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  1. #1
    newMember
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    Losing the training wheels!

    I'm sure this has been discussed to death here, but there are no stickys or FAQs in this forum so here goes:

    What advise can you give in giving my 5 year old girl the confidence to lose the training wheels?

    We have had two attemps with complete meltdowns, including me losing my temper.
    She is able, I did let go a couple of times and she was doing it until she realized I had let go and then got scared and was unwilling to carry on.
    Now she just cries when we try to get going. She keeps asking for the training wheels to go back on.

    Advice?

    Thanks.
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  2. #2
    Senior Member
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    Are the training wheels higher up? If not, keep raising them by 1/8" every time you go out. Soon, she'll realize she doesn't use them.

  3. #3
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    I'm going through the same thing with my 6 year old. We actually removed the training wheels and the pedals so its almost like a balance bike. We are planning on taking him out again this weekend to see if we can get him to learn to balance first and then riding/pedaling will come naturally. This is how my sister-in-law taught her 4 year old so I'm hoping it will work for me.

  4. #4
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    Wheels are off the bike entirely. Tried raising the training wheels, but she just fell over trying to rely on them.
    please support my favourite charity...
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    2010 Kona Jake the Snake 105 build
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  5. #5
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    Take the training wheels off and also remove the pedals. Lower the seat way down so she can very easily put both feet flat on the ground while seated (borrow a smaller bike if necessary). Then follow these steps:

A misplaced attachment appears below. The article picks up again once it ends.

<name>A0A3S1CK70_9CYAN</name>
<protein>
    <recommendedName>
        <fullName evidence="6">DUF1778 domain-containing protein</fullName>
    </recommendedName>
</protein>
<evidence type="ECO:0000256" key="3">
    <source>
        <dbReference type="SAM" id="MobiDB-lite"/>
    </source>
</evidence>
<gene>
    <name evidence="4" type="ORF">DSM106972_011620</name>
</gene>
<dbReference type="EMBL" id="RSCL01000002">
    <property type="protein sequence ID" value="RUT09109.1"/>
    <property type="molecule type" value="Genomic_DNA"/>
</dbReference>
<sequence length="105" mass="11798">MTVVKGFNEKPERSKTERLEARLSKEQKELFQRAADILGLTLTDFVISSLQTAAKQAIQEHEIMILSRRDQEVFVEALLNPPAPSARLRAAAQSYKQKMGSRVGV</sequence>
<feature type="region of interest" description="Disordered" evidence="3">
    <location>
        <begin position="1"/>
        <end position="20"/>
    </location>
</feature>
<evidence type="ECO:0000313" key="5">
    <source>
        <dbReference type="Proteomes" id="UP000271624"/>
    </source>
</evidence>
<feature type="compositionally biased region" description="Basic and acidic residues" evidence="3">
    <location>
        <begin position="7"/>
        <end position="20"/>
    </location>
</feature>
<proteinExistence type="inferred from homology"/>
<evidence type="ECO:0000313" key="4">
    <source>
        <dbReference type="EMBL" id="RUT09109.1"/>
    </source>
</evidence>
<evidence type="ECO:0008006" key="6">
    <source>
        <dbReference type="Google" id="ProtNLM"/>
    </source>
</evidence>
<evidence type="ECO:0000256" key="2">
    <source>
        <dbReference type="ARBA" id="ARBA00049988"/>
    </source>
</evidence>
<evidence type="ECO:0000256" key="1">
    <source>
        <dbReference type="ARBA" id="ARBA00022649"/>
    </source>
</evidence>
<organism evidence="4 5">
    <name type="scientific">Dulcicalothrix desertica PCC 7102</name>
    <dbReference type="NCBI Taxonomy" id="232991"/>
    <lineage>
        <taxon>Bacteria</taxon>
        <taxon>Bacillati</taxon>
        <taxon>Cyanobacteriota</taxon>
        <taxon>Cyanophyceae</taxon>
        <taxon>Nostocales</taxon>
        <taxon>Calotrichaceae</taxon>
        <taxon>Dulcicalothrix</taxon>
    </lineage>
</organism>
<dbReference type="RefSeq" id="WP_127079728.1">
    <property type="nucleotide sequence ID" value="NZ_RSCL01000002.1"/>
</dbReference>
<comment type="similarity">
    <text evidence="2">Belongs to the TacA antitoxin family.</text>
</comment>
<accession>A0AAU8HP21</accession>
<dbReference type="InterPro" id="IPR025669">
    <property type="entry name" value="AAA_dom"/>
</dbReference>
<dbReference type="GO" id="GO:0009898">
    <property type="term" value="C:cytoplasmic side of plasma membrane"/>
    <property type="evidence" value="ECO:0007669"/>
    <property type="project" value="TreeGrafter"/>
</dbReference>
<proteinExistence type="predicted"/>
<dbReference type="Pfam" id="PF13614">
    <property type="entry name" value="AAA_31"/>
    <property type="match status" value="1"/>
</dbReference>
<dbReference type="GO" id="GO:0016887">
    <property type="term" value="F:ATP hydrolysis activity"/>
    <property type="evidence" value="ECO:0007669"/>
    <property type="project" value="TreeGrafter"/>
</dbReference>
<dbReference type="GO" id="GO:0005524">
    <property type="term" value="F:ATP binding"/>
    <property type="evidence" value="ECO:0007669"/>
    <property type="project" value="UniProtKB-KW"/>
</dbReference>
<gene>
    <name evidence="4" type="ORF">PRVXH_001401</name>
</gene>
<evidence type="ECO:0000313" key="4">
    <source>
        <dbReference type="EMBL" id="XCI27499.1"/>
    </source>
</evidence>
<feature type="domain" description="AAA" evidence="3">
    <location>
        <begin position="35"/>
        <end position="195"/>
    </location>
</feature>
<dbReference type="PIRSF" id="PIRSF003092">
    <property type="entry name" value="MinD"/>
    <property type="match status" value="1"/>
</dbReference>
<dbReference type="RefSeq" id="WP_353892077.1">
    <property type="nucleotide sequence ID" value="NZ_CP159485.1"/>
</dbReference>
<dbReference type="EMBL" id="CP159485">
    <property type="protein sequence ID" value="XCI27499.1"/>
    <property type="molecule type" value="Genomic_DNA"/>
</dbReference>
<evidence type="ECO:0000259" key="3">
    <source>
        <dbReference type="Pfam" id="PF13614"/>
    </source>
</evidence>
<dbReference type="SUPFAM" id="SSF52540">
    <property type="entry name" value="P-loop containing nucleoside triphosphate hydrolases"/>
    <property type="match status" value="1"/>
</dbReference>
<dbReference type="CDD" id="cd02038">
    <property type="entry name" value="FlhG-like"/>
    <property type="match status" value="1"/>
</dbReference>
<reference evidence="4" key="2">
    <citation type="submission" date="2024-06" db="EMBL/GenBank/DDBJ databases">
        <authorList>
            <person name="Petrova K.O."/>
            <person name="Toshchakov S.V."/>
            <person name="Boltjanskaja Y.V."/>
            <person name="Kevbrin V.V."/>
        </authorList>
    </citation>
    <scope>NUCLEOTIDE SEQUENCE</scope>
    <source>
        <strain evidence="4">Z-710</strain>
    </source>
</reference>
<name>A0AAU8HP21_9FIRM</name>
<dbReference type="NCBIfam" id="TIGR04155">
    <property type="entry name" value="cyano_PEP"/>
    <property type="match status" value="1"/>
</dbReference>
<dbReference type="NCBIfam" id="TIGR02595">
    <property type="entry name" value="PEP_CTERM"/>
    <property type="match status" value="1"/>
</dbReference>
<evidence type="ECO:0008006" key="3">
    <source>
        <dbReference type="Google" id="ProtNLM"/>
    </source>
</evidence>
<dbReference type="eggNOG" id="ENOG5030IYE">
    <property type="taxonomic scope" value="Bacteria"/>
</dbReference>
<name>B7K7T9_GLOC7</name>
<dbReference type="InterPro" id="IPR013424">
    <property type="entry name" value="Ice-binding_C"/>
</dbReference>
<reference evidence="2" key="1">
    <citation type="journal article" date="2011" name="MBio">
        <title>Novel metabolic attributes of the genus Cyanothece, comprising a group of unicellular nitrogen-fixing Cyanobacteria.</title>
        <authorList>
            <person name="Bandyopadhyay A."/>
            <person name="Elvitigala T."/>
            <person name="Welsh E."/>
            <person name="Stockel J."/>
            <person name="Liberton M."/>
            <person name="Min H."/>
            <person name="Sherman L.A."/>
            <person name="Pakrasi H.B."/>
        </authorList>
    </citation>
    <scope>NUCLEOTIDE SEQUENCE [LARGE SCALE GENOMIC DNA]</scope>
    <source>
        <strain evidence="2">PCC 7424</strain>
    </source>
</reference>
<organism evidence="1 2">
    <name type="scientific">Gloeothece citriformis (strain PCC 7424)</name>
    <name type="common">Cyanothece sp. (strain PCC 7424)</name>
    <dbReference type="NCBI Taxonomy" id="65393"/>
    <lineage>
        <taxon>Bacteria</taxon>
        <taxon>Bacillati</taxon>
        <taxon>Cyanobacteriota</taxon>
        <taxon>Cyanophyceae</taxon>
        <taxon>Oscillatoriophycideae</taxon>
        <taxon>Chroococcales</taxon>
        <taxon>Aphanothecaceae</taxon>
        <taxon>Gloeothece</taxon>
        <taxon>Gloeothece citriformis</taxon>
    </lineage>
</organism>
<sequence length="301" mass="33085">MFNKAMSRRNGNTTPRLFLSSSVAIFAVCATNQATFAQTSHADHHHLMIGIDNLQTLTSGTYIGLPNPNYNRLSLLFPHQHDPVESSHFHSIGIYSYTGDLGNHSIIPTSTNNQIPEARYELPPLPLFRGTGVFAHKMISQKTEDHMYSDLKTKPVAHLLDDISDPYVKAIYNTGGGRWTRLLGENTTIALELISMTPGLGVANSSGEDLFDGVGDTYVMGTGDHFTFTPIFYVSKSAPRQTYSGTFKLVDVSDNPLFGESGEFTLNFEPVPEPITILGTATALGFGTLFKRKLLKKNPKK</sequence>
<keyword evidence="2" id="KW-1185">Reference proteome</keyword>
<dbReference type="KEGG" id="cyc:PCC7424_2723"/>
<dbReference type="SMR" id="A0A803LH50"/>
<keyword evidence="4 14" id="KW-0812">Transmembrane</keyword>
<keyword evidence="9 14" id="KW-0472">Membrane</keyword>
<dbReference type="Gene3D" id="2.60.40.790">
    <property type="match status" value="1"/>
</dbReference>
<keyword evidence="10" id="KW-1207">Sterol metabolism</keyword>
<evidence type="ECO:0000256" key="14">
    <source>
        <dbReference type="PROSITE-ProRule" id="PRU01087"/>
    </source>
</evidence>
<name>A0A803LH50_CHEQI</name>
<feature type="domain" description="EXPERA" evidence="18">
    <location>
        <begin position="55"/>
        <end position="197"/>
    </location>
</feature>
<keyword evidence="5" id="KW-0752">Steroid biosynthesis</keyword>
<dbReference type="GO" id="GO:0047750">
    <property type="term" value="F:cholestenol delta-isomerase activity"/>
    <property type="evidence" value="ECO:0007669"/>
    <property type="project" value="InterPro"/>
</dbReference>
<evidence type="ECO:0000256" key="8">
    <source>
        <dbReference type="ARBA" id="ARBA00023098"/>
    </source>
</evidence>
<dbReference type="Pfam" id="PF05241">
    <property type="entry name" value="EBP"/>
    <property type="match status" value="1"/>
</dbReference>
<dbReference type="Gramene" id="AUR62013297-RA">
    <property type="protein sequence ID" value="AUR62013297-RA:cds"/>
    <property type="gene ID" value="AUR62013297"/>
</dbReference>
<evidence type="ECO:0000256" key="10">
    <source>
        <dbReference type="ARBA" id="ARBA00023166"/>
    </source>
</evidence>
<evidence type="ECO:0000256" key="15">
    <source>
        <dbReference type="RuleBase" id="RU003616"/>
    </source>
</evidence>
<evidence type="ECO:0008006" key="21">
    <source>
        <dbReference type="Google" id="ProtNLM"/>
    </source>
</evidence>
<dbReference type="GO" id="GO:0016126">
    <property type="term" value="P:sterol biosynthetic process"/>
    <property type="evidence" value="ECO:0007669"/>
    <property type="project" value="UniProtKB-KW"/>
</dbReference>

In an empty, level parking lot (corporate/school lot on weekends, church lot during the week, etc.) have her practice sitting on the seat and just walking the bike along by pushing off with her feet. This is much easier without pedals that could otherwise hit her legs.

    Gradually have her practice taking longer steps between putting a foot on the ground. Remind her that if she feels the bike leaning to one side she can steer in that direction to stay up - but that she can also put a foot down anytime she's the least afraid of falling. Don't be concerned about going in any particular direction at first - just on taking longer and longer coasts between steps.

    Once she seems comfortable with pushing off and coasting then have her practice going in a straight line to some specific point. Most parking lots have a bit of a slope for drainage and this is often enough to coast at about walking speed - use that to let her coast for longer distances and practice both straight line riding and making a few turns.

    Only when she's really comfortable using the bike this way as a 'hobby-horse' should you put the pedals back on. But leave the seat down low so she still has the security of being able to put a foot down if needed. Efficient pedaling can come later. Have her practice starting by pushing off with one foot and then continuing by pedaling.

    Finally, start raising the seat up to a more normal level by small steps as she gets more confidence.

    In my experience this process takes only about an hour once the child is mature enough to learn balancing and rarely involves even a single fall. It also works well for teaching adults who never learned to ride as children.

  6. #6
    Senior Member NormDeplume's Avatar
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    Quote Originally Posted by prathmann View Post
    Take the training wheels off and also remove the pedals. Lower the seat way down so she can very easily put both feet flat on the ground while seated (borrow a smaller bike if necessary). Then follow these steps:
    +1 Both of my kids were scared to lose the training wheels until I got smart and did this with them. Each of them were up on 2 wheels, pedaling away, within a couple of hours.

    Also, if your daughter is not getting the "feel" of balancing yet, I suggest putting her on a Razor-type scooter for a bit. She can get the hang of the balance thing without negotiating a heavy bike.

  7. #7